The Chicago Bulls pulled off one of the most surprising moves of last summer when they managed to sign free agent guard Dwyane Wade away from his longtime team, the Miami Heat. Wade would eventually join Rajon Rondo and Jimmy Butler on a revamped Bulls squad that struggled during the regular season but managed to give the first-seeded Boston Celtics all they could handle in the playoffs.
Now, the question is where do they go from here? The 27-year-old Butler is in his prime, but Rondo and Wade, 31 and 35 respectively, are both in the latter stages of their careers. It’s still not clear whether a lineup based around three perimeter players that aren’t known for their three-point shooting can work in today’s NBA.
Teams sag far off of Rondo, and while Wade is still effective at 35, he’s never averaged even one three per game. With more questions than answers, the Bulls will reportedly sit down with Wade and Butler soon to plan a strategy for the summer, according to K.C. Johnson of the Chicago Tribune:
Even if the Bulls reach an organizational consensus on a decision to trade Jimmy Butler, it’s possible, if not likely, the market won’t bear fruit and Butler will be retained. In that scenario, picking up Rajon Rondo’s $13.4 million option and filling in around the edges before major changes and salary-cap space in 2018 is a possible plan.
Wade and Butler are scheduled to meet with management in the coming weeks, seeking organizational clarity on direction. No organizational consensus on Butler’s future has been made, sources said.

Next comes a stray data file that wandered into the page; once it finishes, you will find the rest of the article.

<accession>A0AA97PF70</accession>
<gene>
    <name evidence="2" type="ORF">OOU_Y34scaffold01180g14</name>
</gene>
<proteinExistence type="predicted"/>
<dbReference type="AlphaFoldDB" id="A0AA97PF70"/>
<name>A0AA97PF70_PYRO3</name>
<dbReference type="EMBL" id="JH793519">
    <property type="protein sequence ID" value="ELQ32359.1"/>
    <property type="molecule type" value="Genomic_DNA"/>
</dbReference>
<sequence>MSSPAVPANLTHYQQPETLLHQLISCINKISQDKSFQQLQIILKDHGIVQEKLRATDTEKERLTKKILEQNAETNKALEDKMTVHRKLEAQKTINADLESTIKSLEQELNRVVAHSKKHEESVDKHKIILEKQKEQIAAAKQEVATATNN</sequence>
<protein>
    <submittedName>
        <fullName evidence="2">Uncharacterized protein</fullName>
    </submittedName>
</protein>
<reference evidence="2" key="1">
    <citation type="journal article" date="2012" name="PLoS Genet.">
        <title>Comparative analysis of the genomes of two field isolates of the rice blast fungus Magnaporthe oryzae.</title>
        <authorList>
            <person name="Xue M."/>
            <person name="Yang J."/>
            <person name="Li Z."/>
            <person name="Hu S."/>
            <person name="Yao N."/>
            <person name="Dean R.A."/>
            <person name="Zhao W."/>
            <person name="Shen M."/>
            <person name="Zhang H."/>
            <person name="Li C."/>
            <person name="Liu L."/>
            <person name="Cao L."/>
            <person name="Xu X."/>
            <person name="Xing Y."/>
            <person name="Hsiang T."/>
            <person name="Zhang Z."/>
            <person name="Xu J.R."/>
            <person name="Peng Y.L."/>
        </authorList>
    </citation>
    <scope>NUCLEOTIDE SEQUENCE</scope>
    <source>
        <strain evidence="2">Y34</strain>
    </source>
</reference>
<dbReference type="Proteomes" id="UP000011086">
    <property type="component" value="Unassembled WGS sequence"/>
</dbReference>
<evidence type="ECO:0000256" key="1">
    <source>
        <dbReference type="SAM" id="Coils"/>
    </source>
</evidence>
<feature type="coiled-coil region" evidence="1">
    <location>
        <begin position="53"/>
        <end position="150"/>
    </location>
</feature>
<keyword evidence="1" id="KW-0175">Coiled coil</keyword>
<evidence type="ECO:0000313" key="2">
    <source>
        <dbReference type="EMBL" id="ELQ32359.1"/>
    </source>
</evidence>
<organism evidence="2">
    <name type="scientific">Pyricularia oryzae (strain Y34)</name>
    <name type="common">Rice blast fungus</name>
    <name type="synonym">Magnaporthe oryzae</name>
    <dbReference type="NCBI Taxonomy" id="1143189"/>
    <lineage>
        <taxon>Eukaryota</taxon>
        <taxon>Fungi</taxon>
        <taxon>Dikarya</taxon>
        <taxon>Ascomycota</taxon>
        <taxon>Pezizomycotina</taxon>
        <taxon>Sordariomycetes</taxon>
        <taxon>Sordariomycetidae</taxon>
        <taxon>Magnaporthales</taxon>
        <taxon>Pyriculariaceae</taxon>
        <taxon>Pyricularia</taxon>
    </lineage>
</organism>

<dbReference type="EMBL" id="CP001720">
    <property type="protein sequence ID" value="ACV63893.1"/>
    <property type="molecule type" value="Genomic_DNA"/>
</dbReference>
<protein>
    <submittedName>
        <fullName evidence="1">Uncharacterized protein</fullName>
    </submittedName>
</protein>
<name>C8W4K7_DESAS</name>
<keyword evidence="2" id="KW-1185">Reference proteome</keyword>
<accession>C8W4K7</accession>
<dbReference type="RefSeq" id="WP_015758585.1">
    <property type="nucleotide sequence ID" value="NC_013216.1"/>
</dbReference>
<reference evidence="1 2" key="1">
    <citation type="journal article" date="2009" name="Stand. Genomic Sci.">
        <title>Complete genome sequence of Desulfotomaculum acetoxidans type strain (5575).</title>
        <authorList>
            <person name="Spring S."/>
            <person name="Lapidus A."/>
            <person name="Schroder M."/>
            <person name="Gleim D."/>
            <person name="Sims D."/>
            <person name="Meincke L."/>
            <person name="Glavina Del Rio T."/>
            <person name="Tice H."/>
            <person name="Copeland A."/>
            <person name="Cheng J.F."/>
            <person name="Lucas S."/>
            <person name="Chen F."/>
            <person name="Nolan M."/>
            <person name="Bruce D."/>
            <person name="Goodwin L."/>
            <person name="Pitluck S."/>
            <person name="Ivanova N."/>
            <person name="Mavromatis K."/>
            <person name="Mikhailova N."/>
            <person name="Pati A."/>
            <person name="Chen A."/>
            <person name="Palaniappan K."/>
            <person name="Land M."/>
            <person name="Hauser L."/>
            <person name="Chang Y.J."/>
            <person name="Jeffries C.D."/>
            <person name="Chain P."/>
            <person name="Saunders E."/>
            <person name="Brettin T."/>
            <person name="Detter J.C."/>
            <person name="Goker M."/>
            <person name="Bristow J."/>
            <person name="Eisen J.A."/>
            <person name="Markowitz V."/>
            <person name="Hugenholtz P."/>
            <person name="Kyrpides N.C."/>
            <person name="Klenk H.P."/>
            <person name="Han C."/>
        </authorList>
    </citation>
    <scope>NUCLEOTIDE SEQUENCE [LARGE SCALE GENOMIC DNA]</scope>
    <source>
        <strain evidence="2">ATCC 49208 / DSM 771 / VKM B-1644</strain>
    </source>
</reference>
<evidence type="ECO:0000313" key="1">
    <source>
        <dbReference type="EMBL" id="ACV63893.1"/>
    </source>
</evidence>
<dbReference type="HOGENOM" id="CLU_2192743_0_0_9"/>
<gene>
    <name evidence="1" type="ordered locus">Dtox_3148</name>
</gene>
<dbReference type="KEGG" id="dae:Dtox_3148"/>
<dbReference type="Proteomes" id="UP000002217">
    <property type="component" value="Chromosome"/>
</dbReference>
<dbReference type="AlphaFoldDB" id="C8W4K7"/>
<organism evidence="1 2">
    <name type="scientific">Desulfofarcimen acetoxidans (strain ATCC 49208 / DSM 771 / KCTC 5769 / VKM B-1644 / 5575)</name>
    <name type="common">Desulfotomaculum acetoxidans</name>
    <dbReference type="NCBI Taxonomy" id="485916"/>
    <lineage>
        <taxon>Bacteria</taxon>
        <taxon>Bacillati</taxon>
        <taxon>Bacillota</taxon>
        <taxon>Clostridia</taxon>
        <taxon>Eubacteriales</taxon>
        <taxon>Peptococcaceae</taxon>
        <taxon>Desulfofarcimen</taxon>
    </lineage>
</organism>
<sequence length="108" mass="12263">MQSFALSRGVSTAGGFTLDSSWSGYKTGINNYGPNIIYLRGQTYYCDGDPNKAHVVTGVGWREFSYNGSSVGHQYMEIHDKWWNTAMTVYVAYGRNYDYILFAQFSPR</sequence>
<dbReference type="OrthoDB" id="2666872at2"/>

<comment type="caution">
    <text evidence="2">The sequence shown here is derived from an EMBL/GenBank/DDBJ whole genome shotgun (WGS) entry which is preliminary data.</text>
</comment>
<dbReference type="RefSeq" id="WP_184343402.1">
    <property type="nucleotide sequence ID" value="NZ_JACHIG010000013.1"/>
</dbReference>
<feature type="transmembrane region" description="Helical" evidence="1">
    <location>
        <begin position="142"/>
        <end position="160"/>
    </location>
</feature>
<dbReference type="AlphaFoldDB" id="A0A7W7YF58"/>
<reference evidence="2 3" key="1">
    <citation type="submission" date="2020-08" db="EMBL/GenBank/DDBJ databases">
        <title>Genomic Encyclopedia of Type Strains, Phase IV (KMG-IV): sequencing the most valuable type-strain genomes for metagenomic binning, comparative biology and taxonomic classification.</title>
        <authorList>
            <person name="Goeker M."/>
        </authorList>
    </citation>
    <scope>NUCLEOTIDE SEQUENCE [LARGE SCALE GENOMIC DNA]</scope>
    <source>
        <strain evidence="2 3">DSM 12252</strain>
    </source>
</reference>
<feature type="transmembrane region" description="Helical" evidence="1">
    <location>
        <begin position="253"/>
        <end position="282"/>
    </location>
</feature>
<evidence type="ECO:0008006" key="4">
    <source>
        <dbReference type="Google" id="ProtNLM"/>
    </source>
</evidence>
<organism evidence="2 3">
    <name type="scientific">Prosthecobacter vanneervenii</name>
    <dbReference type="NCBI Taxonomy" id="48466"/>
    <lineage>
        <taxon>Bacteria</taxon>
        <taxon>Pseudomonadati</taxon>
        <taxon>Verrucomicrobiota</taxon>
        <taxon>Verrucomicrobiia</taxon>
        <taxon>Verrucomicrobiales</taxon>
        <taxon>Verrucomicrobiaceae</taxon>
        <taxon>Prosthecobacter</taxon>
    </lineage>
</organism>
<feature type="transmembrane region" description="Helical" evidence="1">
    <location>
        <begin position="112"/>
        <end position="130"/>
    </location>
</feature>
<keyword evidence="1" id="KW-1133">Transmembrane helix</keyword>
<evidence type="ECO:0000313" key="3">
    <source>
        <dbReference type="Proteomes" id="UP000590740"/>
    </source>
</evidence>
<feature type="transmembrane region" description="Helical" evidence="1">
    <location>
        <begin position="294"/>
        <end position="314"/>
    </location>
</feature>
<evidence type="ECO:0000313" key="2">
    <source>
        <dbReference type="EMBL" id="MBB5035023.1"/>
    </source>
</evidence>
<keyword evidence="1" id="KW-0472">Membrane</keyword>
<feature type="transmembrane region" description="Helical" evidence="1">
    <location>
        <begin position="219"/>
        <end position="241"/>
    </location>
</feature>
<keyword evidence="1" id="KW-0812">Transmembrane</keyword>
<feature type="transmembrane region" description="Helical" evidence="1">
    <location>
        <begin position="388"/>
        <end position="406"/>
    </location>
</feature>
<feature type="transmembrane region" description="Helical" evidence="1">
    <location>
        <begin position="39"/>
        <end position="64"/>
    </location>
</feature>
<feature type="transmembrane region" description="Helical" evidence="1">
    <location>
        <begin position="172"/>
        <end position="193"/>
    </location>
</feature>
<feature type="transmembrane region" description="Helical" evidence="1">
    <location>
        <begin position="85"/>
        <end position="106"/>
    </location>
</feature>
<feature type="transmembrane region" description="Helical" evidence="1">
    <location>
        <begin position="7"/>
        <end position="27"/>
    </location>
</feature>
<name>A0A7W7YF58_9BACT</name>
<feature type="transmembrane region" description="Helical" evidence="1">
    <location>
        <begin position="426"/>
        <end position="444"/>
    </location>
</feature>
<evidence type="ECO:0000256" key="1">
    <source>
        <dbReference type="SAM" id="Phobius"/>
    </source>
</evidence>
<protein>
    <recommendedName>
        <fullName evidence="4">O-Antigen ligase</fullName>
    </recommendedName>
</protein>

Contractually, Wade has a player option worth just under $24 million for next season, while Rondo has a non-guaranteed deal for $13.4 million. After a challenging season, it was assumed the Bulls would waive Rondo rather than pay him but an impressive run in the playoffs may have changed that.
That said, the Bulls may still decide to shop Butler, who has two years and $33 million left on his contract plus a player option for one more year at almost $20 million. This is less than he is worth on the open market, which means that Butler would probably fetch quite a haul if the Bulls decide that the current group won’t be able to contend and they decide to rebuild.
Given their interest in Indiana Pacers swingman Paul George, it wouldn’t be surprising to see the Los Angeles Lakers get involved in any potential Butler talks along with a number of other teams. With Butler’s contract lasting at least two more seasons compared to George’s deal, which will most likely see him hit free agency next summer, teams may be willing to pay more for Butler than George. While they haven’t settled on a path just yet, the Bulls will be a team to watch this offseason.